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March Violets: A Bernie Gunther Novel
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March Violets: A Bernie Gunther Novel [Format Kindle]

Philip Kerr
4.5 étoiles sur 5  Voir tous les commentaires (2 commentaires client)

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Descriptions du produit

Revue de presse

"Echoes of Raymond Chandler but better on his vivid and well-researched detail than the master." —Evening Standard

"Taut, brutal, coarse, believable and gripping stuff." —Sunday Telegraph

"Kerr’s complex intrigue allows space for brilliantly provoking political asides." —Sunday Times

Présentation de l'éditeur

Hailed by Salman Rushdie as a “brilliantly innovative thriller-writer,” Philip Kerr is the creator of taut, gripping, noir-tinged mysteries that are nothing short of spellbinding. The first book of the Berlin Noir trilogy, March Violets introduces readers to Bernie Gunther, an ex-policeman who thought he’d seen everything on the streets of 1930s Berlin—until he turned freelance and each case he tackled sucked him further into the grisly excesses of Nazi subculture. Hard-hitting, fast-paced, and richly detailed, March Violets is noir writing at its blackest and best.

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Commentaires client les plus utiles
5.0 étoiles sur 5 Great novel 14 juillet 2014
Format:Format Kindle|Achat vérifié
Combining fiction and historical events, a well-written story which pretty much keeps its promise as a crime novel. Just about believable - and thoroughly enjoyable.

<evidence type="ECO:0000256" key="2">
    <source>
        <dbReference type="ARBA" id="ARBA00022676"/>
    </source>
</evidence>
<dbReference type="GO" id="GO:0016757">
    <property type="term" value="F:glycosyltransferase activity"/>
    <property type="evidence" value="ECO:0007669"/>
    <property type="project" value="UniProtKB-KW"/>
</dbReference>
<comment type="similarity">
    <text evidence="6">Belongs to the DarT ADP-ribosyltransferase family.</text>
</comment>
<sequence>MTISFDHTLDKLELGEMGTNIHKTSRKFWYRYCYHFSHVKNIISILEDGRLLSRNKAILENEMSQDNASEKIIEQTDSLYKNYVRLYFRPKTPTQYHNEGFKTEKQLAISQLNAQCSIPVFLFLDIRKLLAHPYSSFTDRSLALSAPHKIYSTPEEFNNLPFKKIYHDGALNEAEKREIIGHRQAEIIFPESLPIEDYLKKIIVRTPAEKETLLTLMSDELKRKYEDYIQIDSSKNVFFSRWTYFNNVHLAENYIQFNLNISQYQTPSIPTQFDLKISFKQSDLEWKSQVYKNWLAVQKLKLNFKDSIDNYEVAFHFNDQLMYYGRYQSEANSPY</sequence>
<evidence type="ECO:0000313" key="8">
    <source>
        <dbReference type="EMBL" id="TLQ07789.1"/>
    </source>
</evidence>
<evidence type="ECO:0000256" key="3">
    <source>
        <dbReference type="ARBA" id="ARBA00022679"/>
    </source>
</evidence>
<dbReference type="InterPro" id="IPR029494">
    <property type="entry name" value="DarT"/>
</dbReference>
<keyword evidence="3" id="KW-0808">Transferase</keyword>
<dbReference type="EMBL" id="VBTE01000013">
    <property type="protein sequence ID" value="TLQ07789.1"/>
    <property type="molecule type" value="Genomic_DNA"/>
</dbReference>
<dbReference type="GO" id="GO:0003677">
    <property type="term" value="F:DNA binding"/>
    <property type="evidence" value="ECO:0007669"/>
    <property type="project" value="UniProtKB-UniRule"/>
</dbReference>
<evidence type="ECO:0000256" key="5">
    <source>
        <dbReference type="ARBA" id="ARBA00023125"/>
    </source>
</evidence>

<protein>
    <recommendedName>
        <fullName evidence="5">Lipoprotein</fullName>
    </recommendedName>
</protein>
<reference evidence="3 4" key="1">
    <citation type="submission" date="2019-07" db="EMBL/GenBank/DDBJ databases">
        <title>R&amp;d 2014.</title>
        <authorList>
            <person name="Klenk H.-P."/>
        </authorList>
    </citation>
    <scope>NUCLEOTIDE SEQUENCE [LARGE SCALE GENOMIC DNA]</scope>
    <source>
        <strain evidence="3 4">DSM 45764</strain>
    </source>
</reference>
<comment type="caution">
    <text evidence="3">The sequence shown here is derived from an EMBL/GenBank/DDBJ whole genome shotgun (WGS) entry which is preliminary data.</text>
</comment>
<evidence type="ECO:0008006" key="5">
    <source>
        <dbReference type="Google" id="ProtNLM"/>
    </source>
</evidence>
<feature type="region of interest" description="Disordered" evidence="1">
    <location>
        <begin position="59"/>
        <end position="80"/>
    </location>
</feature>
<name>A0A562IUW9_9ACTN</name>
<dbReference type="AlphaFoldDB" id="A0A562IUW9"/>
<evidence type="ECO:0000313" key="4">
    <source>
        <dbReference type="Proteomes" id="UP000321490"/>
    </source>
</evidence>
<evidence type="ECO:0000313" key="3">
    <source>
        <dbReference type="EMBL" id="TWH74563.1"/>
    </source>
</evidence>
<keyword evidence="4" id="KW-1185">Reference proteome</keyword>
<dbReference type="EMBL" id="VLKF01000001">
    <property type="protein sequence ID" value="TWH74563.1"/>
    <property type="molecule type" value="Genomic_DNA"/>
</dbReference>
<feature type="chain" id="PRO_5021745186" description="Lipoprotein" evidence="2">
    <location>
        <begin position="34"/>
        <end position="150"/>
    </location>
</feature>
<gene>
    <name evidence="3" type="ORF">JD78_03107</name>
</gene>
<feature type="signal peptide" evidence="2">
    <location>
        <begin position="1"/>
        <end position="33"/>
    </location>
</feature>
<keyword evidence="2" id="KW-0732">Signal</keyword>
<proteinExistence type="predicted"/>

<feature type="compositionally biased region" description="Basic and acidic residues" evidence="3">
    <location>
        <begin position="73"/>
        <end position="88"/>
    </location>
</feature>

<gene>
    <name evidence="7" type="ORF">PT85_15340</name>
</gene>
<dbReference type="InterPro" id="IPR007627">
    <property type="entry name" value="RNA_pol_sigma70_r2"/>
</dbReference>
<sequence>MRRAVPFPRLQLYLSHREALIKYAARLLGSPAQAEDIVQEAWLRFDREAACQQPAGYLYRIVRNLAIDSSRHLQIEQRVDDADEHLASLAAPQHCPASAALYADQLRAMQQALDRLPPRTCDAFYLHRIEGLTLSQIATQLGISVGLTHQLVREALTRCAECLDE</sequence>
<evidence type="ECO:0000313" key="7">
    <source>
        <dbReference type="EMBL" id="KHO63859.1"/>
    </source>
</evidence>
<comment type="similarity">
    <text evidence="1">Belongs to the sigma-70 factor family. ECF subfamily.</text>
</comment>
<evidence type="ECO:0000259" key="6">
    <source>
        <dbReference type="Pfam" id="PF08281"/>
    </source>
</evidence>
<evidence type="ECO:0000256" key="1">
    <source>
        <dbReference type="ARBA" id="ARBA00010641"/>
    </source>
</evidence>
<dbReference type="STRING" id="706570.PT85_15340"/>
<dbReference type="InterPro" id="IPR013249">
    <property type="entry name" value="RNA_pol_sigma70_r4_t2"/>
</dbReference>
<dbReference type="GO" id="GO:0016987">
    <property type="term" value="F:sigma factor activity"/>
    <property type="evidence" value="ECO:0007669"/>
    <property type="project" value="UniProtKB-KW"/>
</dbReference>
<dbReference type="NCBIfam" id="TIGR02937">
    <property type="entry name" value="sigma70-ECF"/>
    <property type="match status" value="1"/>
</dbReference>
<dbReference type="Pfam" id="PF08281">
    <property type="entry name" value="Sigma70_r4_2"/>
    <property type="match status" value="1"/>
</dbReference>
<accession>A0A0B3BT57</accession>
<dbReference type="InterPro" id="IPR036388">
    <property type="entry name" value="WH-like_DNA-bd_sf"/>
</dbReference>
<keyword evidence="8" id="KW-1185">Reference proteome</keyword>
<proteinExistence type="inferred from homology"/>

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4.0 étoiles sur 5 the first of a serie 2 juin 2013
Par Eric Blair VOIX VINE
Format:Broché|Achat vérifié
The first book of the Bernie Gunther serie. A well written burglar and murder story with an unusual historical background, i.e. Philip Marlowe in nazi's times.
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Commentaires client les plus utiles sur (beta) 3.8 étoiles sur 5  78 commentaires
42 internautes sur 43 ont trouvé ce commentaire utile 
5.0 étoiles sur 5 As good a detective novel as you will ever read 4 janvier 2006
Par Grey Wolffe - Publié sur
From page one the strength of narrative and the wisecracking of the PI Bernhard "Bernie" Gunther is a detective novel readers dream. Philip Kerr is able to bring 1936 Berlin alive it all it's nationalistic insanity. His ability to describe how the Nazi party had taken total control of this nation is remarkable.

He has picked-up the nuance of how people delude themselves into believing what they are told, no matter how implausible.

Right from the start you know that Gunther is as cynical as you can be, without being arrested by the Gestapo (which he is at a later point of the book). The way he weaves the disillusionment of the average German, while at the same time showing how they just acquiest to what was going on. Unlike most books about Germany at this time, he presents the Nazi's as people not cardboard cutouts. He does, though, show them in all their sadism and brutality. But it is a brutality that has become humdrum and expected. No one is surprised by what is going on. Everyone is just hoping it doesn't happen to them.

Especially appealing is Gunther's gumshoe comments and asides as to what is going on. At one point he gets out of his car and gives the "Hitler salute" when the party standard is paraded by. His comment, "it's not worth taking a beating for not saluting". He tells of a circulating joke, that next to Jews, Hitler hates homosexuals and cripples the most. The punch line is that everyone but Hitler knows that his Minister of Propaganda, Joseph "Joey" Goebbels has a club foot.

You can just imagine Robert Mitchum or Humphrey Bogart playing this "fleabite" PI. He drinks, he smokes, and he's like a junkyard dog when it comes to doing his job. There are great descriptions of the war between Reichfurher Himmler, the head of the Gestapo and SS and Prime Minister of Prussia Hermann Goering.